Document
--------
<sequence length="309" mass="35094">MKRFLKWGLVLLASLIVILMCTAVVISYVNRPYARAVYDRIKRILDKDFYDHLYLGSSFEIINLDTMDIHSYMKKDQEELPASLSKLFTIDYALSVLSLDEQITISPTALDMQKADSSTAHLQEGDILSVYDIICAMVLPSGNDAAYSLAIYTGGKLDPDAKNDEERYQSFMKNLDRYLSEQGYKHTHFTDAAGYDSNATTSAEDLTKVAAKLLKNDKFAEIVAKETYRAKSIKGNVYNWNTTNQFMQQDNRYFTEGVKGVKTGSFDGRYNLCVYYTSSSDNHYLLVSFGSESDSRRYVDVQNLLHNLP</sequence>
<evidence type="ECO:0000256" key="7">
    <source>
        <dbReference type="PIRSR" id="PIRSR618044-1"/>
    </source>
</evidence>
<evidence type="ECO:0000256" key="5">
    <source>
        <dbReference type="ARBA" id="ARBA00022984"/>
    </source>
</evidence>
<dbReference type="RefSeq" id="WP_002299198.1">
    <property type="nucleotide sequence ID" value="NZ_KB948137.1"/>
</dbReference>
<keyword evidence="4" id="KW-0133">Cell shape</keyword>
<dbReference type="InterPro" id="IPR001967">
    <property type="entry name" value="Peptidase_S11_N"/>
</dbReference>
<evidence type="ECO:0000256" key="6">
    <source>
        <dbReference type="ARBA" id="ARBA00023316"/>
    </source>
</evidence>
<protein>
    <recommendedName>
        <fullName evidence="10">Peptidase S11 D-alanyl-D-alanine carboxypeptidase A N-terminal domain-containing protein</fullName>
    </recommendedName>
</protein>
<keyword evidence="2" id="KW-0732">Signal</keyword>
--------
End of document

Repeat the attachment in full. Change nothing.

<sequence length="309" mass="35094">MKRFLKWGLVLLASLIVILMCTAVVISYVNRPYARAVYDRIKRILDKDFYDHLYLGSSFEIINLDTMDIHSYMKKDQEELPASLSKLFTIDYALSVLSLDEQITISPTALDMQKADSSTAHLQEGDILSVYDIICAMVLPSGNDAAYSLAIYTGGKLDPDAKNDEERYQSFMKNLDRYLSEQGYKHTHFTDAAGYDSNATTSAEDLTKVAAKLLKNDKFAEIVAKETYRAKSIKGNVYNWNTTNQFMQQDNRYFTEGVKGVKTGSFDGRYNLCVYYTSSSDNHYLLVSFGSESDSRRYVDVQNLLHNLP</sequence>
<evidence type="ECO:0000256" key="7">
    <source>
        <dbReference type="PIRSR" id="PIRSR618044-1"/>
    </source>
</evidence>
<evidence type="ECO:0000256" key="5">
    <source>
        <dbReference type="ARBA" id="ARBA00022984"/>
    </source>
</evidence>
<dbReference type="RefSeq" id="WP_002299198.1">
    <property type="nucleotide sequence ID" value="NZ_KB948137.1"/>
</dbReference>
<keyword evidence="4" id="KW-0133">Cell shape</keyword>
<dbReference type="InterPro" id="IPR001967">
    <property type="entry name" value="Peptidase_S11_N"/>
</dbReference>
<evidence type="ECO:0000256" key="6">
    <source>
        <dbReference type="ARBA" id="ARBA00023316"/>
    </source>
</evidence>
<protein>
    <recommendedName>
        <fullName evidence="10">Peptidase S11 D-alanyl-D-alanine carboxypeptidase A N-terminal domain-containing protein</fullName>
    </recommendedName>
</protein>
<keyword evidence="2" id="KW-0732">Signal</keyword>